What are Makerspaces?

The turn of the 21st century has signaled a shift in what types of skillsets have real, applicable value in a rapidly advancing world. In this landscape, creativity, design and engineering are making their way to the forefront of educational considerations as tools such as 3D printers, robotics, and 3D modeling web-based applications become accessible to more people. The question of how to renovate or repurpose classrooms to address the needs of the future is being answered through the concept of Makerspaces, or workshops that offer tools and the learning experiences needed to help people carry out their ideas. Makerspaces are intended to appeal to people of all ages, and are founded an openness to experiment, iterate, and create. The driving force behind Maker spaces is rooted in the Maker movement, a following comprised of artists, tech enthusiasts, engineers, builders, tinkerers, and anyone else who has a passion for making things. The formation of the movement stems from the success of the Maker Faire, a gathering that launched in 2006, and has since propagated itself into numerous community-driven events all over the world.

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(1) How might this technology be relevant to the educational sector you know best?

  • I see a need for museums, libraries, community centers, etc. to become a beacon for the community beyond their perceived role. As the digital age continues to augment our traditional means of access, we need to tackle the "annual visit" mentality. If we provide a space where creativity is encouraged, with a theme which can relate in someway to our mission, research, collection, exhibits, etc., then by default the institution becomes affiliated with the progressive technologies being showcased during events. - jaronowitz jaronowitz Oct 20, 2014- jludden jludden Nov 4, 2014
  • I love the idea of a museum becoming a 'beacon' for makers. Its ideal as a public place that often brings together creativity and aesthetics. Throw in a little technology and engineering and new forms of artistic/creative expression can emerge - located in a shared public space that can act both as forum and showcase - shazan shazan Oct 23, 2014.
  • Museums seem like natural hubs for creativity and putting that creativity front and center through the development of makerspaces has huge potential-- particularly, as jaronowitz notes, in response to the "annual visit" mentality.- jfoley jfoley Oct 24, 2014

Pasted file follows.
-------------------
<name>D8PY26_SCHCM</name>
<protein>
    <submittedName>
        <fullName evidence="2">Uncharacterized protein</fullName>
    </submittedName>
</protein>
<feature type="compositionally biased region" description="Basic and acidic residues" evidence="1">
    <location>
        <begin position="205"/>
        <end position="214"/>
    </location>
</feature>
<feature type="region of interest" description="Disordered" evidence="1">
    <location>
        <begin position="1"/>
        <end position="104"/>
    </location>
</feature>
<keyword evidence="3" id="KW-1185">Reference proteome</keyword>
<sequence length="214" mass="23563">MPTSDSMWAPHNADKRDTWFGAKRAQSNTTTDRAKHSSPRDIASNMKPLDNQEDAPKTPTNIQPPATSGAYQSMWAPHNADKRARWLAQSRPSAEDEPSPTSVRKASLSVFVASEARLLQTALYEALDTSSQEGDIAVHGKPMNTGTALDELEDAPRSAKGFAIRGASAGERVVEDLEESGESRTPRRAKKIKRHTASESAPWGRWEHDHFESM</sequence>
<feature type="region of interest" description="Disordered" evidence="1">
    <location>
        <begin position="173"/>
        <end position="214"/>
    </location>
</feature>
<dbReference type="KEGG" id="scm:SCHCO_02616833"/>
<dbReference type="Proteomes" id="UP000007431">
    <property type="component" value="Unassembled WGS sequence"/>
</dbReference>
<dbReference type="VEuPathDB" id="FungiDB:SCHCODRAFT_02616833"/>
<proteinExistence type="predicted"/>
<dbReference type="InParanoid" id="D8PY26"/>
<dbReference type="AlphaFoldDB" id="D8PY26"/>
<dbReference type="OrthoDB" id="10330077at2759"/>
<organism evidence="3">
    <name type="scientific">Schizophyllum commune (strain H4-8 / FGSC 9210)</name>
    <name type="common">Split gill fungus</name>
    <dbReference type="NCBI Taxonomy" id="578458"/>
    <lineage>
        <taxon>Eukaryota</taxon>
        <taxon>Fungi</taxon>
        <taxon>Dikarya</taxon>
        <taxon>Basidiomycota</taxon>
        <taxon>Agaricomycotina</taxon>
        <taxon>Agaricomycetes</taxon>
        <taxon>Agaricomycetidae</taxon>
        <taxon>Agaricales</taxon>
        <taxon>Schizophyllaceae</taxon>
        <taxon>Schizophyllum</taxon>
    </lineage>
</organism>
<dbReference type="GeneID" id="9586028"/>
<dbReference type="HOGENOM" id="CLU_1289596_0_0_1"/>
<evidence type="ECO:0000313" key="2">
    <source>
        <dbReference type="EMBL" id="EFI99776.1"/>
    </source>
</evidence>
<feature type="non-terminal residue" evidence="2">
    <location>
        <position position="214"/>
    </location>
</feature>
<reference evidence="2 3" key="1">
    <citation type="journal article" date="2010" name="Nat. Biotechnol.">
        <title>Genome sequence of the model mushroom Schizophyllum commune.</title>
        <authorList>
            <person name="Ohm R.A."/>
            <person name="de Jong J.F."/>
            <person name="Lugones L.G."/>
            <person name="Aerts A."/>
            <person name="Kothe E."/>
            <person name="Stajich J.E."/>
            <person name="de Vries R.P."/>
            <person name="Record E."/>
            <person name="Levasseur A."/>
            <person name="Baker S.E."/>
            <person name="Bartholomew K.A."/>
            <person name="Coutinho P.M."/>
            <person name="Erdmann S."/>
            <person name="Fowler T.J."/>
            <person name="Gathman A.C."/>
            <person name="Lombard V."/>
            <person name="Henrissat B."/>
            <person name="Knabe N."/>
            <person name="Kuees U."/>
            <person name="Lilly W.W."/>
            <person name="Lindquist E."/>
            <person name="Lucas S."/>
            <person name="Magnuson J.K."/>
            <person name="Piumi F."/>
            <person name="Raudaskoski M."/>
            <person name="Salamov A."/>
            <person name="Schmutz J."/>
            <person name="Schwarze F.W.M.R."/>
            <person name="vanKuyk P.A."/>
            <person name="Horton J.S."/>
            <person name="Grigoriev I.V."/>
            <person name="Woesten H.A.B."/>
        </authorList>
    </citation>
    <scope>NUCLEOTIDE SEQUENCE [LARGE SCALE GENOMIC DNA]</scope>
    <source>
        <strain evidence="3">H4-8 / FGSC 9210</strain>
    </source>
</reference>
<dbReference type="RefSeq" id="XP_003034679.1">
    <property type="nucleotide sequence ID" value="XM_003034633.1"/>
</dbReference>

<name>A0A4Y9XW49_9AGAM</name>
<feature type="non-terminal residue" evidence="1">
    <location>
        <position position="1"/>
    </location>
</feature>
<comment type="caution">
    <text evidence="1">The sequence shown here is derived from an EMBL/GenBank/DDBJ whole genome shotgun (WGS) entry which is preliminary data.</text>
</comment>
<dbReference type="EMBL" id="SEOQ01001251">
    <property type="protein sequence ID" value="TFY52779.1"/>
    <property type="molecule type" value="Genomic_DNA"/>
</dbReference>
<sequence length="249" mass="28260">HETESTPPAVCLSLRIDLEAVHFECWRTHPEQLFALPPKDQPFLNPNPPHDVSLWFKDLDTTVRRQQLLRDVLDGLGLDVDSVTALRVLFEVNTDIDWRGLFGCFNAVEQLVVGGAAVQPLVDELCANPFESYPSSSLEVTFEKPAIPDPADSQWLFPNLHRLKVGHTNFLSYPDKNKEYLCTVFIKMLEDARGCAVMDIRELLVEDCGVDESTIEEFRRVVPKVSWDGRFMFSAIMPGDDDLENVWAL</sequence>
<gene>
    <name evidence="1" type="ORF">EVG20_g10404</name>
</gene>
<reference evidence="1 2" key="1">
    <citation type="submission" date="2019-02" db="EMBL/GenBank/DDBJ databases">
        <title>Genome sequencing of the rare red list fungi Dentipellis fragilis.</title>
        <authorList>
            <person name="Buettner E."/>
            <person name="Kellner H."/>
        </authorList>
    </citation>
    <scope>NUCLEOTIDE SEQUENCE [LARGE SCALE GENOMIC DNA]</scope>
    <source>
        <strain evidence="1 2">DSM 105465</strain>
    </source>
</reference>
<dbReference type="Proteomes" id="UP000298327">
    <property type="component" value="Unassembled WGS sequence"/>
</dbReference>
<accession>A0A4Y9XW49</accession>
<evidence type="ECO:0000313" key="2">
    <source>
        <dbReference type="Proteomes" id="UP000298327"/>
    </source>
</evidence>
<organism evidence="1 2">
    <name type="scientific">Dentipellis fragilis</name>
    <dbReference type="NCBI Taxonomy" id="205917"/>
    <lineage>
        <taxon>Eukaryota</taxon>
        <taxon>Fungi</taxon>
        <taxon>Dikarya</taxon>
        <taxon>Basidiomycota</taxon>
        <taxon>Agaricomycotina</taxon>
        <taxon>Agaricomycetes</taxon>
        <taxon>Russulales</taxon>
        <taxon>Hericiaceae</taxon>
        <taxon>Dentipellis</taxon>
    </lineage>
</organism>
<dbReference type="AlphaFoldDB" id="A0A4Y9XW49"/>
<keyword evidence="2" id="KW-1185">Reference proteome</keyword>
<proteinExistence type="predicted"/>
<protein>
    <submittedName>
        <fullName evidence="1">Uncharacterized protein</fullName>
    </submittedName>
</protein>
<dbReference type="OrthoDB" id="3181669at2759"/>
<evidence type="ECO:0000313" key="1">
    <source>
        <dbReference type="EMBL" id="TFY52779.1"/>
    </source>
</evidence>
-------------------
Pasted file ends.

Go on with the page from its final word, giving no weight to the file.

• Makerspaces foster, creation, exploration and STEM learning. Maker exhibits tend to flourish where the creator thinks their project will resonate and where the audience actually appreciates what they see. Finding that fit where creativity happens is important for success. Museums are perfect venue for creators to express their artistic works. - luannel luannel Oct 24, 2014 < Exactly! - Jeff.A Jeff.A Oct 28, 2014- shazan shazan Oct 31, 2014
  • As stated by the previous commenters, makerspaces are indeed relevant to museums because they will in turn make museums relevant to their communities. The ability to increase access to emerging technologies, as well as to allow for collaborative co-creation of ongoing projects, will ingest new life into a museum's community, and encourage repeat visits where all ages build upon their prior learning by combining both new AND familiar tools, methods, and skills. - LoriByrdPhillips LoriByrdPhillips Oct 27, 2014 +1 - Jeff.A Jeff.A Oct 28, 2014
  • Ditto to all of the above as the growth of interest in makerspaces in museums is positioning museums more effectively as anchors in their communities, encouraging more frequent visits/use of museum resources, and building 21st Century skills in critical thinking, problem solving, creativity and innovation, communication and collaboration, scientific literacy, and more...a wonderful opportunity to capitalize on the free-form, interdisciplinary learning that can take place in our museums. - CReich CReich Oct 29, 2014
  • I second all the comments made in this section. Makerspaces offer a fundamental approach in all kinds of GLAM institutions today where the focus is shifted from collections and objects to users and the skills they can acquire/put into play in relation to our collections/institutions. Having said that, I think museums have a special opportunity here because we have collections of unique objects which can form the basis for our makerspaces. Visiting a museum with a makerspace can send users in virtuous orbits from the original objects, over data and knowledge, to creative making and remixing of the digitized objects, back to the originals, and so on. - Merete.Sanderhoff Merete.Sanderhoff Nov 3, 2014- jludden jludden Nov 4, 2014
  • I am both really interested in makerspaces in museums, and on the fence. I think the jury is very much out in terms of how they will play out longer term. I think the next few years will be crucial. I do think you run into a scaling issue with them—the more successful the space, the longer individuals will likely spend there, and the fewer people you will serve—and the larger the institution, the greater it will be. For smaller museums and academic museums, I see greater potential for maker spaces. I've been watching the space at The Tech Museum in San Jose and will be curious to see how it will work as they keep changing and adapting. - weberj weberj Nov 3, 2014